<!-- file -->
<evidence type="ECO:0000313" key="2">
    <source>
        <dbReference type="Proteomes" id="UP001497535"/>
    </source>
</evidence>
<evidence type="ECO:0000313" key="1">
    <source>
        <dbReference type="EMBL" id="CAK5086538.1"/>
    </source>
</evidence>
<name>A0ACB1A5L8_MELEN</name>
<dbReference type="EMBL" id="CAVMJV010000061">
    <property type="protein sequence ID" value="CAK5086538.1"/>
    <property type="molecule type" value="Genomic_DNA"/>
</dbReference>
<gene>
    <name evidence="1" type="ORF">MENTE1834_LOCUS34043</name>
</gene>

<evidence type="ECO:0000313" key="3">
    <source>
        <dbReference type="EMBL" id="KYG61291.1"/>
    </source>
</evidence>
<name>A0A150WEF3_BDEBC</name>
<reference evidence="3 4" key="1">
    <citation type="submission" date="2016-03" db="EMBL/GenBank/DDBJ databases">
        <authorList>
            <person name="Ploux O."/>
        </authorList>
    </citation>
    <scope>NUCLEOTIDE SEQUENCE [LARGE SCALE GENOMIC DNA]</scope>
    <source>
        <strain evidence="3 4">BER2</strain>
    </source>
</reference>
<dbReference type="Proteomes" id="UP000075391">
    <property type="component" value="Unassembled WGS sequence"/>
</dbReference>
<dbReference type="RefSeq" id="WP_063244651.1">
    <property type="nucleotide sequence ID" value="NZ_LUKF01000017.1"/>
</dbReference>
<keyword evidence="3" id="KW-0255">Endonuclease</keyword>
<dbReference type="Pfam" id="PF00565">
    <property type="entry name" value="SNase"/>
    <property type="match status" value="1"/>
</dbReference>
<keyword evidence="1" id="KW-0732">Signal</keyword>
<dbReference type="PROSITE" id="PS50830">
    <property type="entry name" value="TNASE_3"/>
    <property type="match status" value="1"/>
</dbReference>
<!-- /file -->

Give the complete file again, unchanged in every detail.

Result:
<evidence type="ECO:0000313" key="2">
    <source>
        <dbReference type="Proteomes" id="UP001497535"/>
    </source>
</evidence>
<evidence type="ECO:0000313" key="1">
    <source>
        <dbReference type="EMBL" id="CAK5086538.1"/>
    </source>
</evidence>
<name>A0ACB1A5L8_MELEN</name>
<dbReference type="EMBL" id="CAVMJV010000061">
    <property type="protein sequence ID" value="CAK5086538.1"/>
    <property type="molecule type" value="Genomic_DNA"/>
</dbReference>
<gene>
    <name evidence="1" type="ORF">MENTE1834_LOCUS34043</name>
</gene>

<evidence type="ECO:0000313" key="3">
    <source>
        <dbReference type="EMBL" id="KYG61291.1"/>
    </source>
</evidence>
<name>A0A150WEF3_BDEBC</name>
<reference evidence="3 4" key="1">
    <citation type="submission" date="2016-03" db="EMBL/GenBank/DDBJ databases">
        <authorList>
            <person name="Ploux O."/>
        </authorList>
    </citation>
    <scope>NUCLEOTIDE SEQUENCE [LARGE SCALE GENOMIC DNA]</scope>
    <source>
        <strain evidence="3 4">BER2</strain>
    </source>
</reference>
<dbReference type="Proteomes" id="UP000075391">
    <property type="component" value="Unassembled WGS sequence"/>
</dbReference>
<dbReference type="RefSeq" id="WP_063244651.1">
    <property type="nucleotide sequence ID" value="NZ_LUKF01000017.1"/>
</dbReference>
<keyword evidence="3" id="KW-0255">Endonuclease</keyword>
<dbReference type="Pfam" id="PF00565">
    <property type="entry name" value="SNase"/>
    <property type="match status" value="1"/>
</dbReference>
<keyword evidence="1" id="KW-0732">Signal</keyword>
<dbReference type="PROSITE" id="PS50830">
    <property type="entry name" value="TNASE_3"/>
    <property type="match status" value="1"/>
</dbReference>